def number(tokens: List[Token]) -> float:
"returns the value as a python type"
return float(tokens.value)

time_interval_parser = Lark(
grammar=time_interval_grammar,
start="interval",
parser="lalr",
transformer=IntervalToTimedelta,
)

parse = time_interval_parser.parse

if __name__ == "__main__":
parsed_examples = [(example, parse(example)) for example in examples]
longest_example = max(map(lambda tup: len(tup), parsed_examples))
longest_formatted = max(map(lambda tup: len(f"{tup!s}"), parsed_examples))
longest_parsed = max(map(lambda tup: len(f"<{tup!r}>"), parsed_examples))
for example, parsed_example in parsed_examples:
print(
f"{example: <{longest_example}s} -> "
f"{parsed_example!s: <{longest_formatted}s} "
f"{'<' + repr(parsed_example) + '>': >{longest_parsed}s}"
)

``````

Running it runs through the examples:

``````\$ python .answer.py
1 second            -> 0:00:01                         <datetime.timedelta(seconds=1)>
2 minutes           -> 0:02:00                       <datetime.timedelta(seconds=120)>
3 hours             -> 3:00:00                     <datetime.timedelta(seconds=10800)>
4 days              -> 4 days, 0:00:00                    <datetime.timedelta(days=4)>
5 weeks             -> 35 days, 0:00:00                  <datetime.timedelta(days=35)>
6 months            -> 180 days, 0:00:00                <datetime.timedelta(days=180)>
7 years             -> 2555 days, 0:00:00              <datetime.timedelta(days=2555)>
1 month, 0.05 weeks -> 30 days, 8:24:00   <datetime.timedelta(days=30, seconds=30240)>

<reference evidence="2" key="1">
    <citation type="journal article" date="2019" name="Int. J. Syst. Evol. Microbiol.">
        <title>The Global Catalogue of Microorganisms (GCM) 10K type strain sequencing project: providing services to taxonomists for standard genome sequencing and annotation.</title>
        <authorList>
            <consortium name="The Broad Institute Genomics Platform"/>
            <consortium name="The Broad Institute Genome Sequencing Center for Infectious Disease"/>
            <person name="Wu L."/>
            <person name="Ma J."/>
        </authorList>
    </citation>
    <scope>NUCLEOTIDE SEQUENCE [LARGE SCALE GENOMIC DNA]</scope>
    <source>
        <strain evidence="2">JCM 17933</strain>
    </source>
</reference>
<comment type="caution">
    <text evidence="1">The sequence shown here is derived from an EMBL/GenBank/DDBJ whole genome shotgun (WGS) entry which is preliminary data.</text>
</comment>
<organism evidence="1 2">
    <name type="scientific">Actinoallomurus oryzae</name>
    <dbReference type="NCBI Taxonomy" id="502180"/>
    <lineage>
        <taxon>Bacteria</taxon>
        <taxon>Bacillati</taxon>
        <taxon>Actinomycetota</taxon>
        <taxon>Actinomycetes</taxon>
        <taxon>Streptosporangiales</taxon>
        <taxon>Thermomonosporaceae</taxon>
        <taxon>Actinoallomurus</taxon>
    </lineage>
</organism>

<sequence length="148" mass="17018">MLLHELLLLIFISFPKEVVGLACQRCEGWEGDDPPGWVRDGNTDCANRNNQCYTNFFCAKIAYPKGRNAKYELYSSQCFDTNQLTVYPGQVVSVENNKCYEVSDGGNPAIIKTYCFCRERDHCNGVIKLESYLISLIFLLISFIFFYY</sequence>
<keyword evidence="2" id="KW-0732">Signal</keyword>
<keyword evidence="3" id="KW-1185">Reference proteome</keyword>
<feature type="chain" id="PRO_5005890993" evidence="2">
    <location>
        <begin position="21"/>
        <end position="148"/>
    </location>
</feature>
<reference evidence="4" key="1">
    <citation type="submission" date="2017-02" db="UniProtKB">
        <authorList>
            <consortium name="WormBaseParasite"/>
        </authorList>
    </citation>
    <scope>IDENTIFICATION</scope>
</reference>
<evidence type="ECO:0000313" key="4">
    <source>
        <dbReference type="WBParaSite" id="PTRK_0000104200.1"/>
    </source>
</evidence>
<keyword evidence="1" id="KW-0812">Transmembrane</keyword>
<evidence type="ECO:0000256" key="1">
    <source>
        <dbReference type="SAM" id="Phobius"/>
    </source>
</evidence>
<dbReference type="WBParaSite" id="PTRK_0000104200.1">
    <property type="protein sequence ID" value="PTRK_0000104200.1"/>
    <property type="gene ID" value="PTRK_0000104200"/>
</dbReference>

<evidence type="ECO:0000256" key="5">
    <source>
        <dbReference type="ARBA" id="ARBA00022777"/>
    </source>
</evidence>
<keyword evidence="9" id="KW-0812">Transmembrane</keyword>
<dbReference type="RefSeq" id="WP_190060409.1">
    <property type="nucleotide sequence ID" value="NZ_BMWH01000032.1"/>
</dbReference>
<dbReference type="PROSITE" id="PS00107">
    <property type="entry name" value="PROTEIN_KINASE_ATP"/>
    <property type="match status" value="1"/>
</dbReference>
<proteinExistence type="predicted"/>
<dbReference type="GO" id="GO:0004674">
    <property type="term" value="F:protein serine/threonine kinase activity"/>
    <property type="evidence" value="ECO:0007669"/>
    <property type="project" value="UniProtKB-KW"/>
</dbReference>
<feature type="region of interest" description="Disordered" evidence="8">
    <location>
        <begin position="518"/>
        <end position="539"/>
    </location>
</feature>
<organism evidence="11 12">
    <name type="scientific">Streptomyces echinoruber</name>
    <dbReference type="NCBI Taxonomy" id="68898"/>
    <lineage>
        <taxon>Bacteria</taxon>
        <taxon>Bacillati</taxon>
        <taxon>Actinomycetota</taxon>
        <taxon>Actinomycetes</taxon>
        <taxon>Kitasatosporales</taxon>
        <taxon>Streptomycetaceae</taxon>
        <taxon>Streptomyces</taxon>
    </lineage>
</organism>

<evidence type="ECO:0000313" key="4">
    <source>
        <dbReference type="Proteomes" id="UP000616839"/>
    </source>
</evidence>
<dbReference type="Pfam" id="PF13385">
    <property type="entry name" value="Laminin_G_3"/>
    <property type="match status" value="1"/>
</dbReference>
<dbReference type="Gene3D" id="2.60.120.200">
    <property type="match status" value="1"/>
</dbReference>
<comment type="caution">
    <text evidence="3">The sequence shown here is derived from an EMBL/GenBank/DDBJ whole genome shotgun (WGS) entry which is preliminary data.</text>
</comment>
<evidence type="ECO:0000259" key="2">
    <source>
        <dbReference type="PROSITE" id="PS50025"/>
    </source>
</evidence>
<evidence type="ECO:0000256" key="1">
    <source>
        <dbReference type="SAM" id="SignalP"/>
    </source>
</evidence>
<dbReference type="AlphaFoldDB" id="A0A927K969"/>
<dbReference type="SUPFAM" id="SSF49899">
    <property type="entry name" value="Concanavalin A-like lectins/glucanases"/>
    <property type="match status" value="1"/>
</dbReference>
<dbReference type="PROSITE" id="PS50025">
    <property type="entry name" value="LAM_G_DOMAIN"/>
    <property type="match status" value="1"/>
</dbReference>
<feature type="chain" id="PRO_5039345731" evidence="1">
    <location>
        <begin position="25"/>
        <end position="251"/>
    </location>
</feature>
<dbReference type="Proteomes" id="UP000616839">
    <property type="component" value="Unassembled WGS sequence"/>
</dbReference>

0.003y, 100000secs  -> 2 days, 6:03:28     <datetime.timedelta(days=2, seconds=21808)>
3y 4mo 9min 6d      -> 1221 days, 0:09:00 <datetime.timedelta(days=1221, seconds=540)>
1mo,3d 1.3e2 hours, -> 38 days, 10:00:00  <datetime.timedelta(days=38, seconds=36000)>
0.04yrs 2miasdf     -> 14 days, 14:26:00  <datetime.timedelta(days=14, seconds=51960)>
``````

This works fine, and the performance is adequate:

``````\$ python -m timeit -s "from answer import parse, examples" "for example in examples:" " parse(example)"
500 loops, best of 5: 415 usec per loop
``````

### Potential improvements

Currently, this does not have any error handling, though this is by ommission:
`lark` does raise errors, so the `parse()` function could catch any that can be
handled gracefully.

Some other downsides to this particular implementation:

## Regular Expressions

Alternatively, instead of using a library for parsing, regular expressions can be used with the builtin `re`.

• Regular expressions are challenging to make flexible
• Complex regular expressions are difficult to read
• Regular expressions generally take longer for a human to interpret

It can be faster, though, and should only need the standard library included in CPython.

Using the previous example as a starting point, this is one way regular expressions could be swapped in:

``````"""
Example parsing date and time interval with re
"""
import re
from datetime import timedelta
from functools import reduce
from typing import List, Tuple

__all__ = [
"examples",
"parse",
]

examples = list(
filter(
None,
"""
1 second
2 minutes
3 hours
4 days
5 weeks
6 months
7 years

1 month, 0.05 weeks
0.003y, 100000secs
3y 4mo 9min 6d
1mo,3d 1.3e2 hours,
0.04yrs 2miasdf
""".splitlines(),
)
)

comma = ","
ws = r"s"
separator = fr"[{ws}{comma}]+"

def unit_name(string: str) -> re.Pattern:
return re.compile(fr"{string}w*")